Besides the obvious beauty of our Photo of the Week, I am most impressed with this photographer’s precision in snapping this great shot of the Snowy Owl. With impeccable clarity, Sharon Talson has captured a great sense of movement and detail in the Snowy Owl wingspan. I’m intrigued about the events that followed this picture and if this owl was actually hunting rather than putting on a feathery display. Nonetheless, photos of birds in mid-flight always makes me marvel at the simple beauties found in nature.
In BC, Snowy Owls (Bubo scandiacus) have been sighted around Boundary Bayand in other various marshes and wetlands during migration and hunting. During migration, these owls will make frequent stops in estuaries along the Pacific Highway. Their migration routes have been threatened by the increase of tall buildings and other large obstacles. This May 8th, celebrate World Migratory Bird Day where people around the world are bringing attention to this issue, more info can be found here.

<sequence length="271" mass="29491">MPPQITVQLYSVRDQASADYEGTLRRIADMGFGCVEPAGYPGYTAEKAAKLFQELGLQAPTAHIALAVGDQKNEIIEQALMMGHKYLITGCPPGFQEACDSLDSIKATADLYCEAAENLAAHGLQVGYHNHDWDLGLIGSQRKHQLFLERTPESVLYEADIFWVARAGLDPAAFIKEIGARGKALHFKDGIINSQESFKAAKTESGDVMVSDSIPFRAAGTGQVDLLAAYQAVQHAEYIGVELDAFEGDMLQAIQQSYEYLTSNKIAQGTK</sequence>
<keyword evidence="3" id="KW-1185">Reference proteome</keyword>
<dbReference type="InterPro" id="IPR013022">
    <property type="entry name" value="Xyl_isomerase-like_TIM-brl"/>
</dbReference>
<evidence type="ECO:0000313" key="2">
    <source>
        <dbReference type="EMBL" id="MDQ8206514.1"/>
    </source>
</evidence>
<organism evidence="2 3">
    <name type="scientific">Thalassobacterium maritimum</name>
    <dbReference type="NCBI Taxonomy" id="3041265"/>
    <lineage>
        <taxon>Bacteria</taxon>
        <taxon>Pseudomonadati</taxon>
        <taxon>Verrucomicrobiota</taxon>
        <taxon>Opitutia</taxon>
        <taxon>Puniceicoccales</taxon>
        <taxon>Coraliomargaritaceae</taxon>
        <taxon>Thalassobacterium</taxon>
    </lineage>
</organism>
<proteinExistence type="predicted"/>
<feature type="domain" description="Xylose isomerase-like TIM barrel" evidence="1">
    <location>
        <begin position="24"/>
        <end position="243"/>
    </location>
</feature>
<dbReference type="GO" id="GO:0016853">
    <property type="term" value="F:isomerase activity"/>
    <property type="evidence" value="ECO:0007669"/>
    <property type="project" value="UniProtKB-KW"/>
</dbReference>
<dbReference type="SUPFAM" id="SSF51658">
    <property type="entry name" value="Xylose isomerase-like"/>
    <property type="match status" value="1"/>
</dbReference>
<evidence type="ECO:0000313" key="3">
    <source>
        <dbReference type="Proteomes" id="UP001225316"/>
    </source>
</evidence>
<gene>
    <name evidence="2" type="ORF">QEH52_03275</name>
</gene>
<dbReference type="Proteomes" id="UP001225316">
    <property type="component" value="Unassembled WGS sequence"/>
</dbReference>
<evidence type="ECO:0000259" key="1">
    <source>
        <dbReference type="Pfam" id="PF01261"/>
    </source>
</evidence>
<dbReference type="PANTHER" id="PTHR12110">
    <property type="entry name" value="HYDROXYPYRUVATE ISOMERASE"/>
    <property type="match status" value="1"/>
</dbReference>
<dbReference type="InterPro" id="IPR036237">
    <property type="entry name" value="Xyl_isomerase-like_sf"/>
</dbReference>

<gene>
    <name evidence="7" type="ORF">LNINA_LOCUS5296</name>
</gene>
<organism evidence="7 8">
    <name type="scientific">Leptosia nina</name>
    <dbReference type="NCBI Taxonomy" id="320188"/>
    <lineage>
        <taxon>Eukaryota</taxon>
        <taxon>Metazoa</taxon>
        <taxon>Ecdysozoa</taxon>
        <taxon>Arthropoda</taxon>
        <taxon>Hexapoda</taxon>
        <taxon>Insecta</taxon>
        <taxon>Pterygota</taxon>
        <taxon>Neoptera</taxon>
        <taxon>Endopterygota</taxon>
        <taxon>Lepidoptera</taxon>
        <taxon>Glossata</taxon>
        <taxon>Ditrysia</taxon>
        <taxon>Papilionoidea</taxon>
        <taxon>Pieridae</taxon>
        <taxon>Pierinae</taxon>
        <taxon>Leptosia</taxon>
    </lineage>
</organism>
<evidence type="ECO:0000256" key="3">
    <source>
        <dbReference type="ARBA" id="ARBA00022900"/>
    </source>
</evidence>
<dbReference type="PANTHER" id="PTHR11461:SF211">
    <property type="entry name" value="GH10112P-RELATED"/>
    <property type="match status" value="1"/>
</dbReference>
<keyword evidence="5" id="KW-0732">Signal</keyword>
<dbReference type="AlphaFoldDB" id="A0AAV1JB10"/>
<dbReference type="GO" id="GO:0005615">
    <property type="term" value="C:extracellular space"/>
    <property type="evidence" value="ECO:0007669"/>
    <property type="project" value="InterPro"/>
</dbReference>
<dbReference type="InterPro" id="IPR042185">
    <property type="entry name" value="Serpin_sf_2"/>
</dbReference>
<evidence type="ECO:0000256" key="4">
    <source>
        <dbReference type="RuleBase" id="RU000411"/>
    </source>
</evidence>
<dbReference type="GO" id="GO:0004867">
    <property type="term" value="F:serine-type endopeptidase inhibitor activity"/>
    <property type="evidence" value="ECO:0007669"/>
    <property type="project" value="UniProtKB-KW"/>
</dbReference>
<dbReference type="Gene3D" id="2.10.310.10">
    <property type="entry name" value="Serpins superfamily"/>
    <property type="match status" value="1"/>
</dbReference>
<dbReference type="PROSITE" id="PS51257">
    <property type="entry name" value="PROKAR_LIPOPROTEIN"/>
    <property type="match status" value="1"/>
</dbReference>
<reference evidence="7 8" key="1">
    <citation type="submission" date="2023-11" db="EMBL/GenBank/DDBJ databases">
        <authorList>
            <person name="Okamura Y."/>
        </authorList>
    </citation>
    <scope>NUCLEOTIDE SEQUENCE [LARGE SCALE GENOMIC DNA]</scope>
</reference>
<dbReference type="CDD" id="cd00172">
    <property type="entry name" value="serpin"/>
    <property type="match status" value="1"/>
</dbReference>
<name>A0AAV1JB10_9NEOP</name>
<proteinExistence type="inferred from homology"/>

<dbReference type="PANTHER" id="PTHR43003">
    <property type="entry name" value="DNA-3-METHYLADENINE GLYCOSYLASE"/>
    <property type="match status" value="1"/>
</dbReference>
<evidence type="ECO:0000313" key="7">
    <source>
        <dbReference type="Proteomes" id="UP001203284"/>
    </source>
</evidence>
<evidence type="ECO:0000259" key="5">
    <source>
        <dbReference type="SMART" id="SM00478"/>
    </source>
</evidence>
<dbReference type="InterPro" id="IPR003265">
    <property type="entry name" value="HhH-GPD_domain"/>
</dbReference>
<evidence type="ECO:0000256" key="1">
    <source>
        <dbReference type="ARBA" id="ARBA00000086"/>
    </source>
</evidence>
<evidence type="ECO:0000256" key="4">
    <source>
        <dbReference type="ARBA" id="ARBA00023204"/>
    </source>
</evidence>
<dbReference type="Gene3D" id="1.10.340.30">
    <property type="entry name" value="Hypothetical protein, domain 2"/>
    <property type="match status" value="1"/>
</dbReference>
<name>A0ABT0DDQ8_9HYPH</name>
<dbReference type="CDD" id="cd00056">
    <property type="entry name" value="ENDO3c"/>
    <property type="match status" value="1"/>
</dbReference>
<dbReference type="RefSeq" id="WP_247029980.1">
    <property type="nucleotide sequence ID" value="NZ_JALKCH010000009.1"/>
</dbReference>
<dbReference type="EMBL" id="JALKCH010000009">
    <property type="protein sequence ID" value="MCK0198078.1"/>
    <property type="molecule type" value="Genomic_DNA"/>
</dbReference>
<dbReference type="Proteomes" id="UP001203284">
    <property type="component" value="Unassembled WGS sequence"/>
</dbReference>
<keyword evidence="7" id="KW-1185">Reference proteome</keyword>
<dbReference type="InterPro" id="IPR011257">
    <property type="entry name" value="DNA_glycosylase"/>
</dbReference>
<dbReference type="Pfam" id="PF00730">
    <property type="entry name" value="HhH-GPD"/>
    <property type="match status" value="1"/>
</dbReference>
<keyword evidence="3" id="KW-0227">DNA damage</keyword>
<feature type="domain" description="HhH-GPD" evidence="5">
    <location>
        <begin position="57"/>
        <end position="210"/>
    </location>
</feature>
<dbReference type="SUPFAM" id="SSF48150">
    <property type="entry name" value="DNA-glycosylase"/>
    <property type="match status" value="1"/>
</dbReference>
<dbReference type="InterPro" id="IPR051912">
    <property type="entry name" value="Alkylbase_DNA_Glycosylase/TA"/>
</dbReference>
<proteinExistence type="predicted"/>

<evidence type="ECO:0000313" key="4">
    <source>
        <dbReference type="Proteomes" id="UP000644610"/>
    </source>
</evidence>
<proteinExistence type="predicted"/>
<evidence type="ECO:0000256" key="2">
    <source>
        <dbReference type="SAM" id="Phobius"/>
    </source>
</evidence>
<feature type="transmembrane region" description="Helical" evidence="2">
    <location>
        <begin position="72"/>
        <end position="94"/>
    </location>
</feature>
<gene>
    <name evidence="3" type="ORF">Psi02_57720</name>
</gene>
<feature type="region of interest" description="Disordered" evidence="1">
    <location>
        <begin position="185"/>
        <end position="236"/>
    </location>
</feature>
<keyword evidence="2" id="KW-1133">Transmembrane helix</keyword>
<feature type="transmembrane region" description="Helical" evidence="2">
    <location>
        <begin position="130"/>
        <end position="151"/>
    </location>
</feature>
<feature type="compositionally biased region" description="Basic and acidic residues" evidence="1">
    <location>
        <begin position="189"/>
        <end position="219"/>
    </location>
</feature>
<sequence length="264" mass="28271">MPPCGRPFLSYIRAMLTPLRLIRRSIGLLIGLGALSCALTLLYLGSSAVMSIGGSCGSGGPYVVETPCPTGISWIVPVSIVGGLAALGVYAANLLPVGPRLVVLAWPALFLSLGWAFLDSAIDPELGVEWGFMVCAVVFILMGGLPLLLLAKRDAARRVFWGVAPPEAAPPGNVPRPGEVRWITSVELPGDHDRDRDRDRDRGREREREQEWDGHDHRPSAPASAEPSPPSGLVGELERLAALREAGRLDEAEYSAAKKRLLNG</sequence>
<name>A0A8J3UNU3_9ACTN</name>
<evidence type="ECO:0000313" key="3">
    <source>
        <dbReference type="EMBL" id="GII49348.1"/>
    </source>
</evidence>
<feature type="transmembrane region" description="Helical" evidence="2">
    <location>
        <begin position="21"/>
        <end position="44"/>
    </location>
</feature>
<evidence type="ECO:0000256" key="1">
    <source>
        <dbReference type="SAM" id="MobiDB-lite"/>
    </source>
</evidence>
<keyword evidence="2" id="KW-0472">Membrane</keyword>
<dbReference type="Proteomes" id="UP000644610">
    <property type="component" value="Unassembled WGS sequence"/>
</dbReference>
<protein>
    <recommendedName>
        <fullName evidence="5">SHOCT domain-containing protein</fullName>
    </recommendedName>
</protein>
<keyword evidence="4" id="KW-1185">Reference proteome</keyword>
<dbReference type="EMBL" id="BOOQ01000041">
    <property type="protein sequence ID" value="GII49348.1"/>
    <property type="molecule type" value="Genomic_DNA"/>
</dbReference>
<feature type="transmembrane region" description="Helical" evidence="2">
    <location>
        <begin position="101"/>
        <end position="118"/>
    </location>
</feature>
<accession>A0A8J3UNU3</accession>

Snowy Owls are efficient travellers and hunters due to their diurnal behaviours which allows them to be active during both the day and night, unlike the nocturnal behaviour of most owls. Luckily for owl watchers, this means that Snowy Owls are commonly sighted in tundra climates but they have even been spotted as far south as Hawaii!
For the most part, Snowy Owls live alone and only meet up in groups during mating season. So what do you call a group of Snowy Owls? It’s not called a blizzard, but rather a Parliament of Owls which makes them one of the most efficient parliaments in Canada! – joking. During courtship, a male Owl will perform special mating flights and present food offerings to the female. This is then followed by preening, when Owls clean each other’s feathers, and close perching (but I like to call it cuddling) at their nest.
Thank you to Sharon for sharing this unbelievable shot of the Snowy Owl Wingspan! To view more of Sharon’s photography, visit her website at Sharontalsonphotography.imagekind.com. If you would like to participate or view BC Wetlands photography collection, click here! For further reading about the Snowy Owl, please click here for a past blog by our Creative Communications Coordinator Eryne Donahue.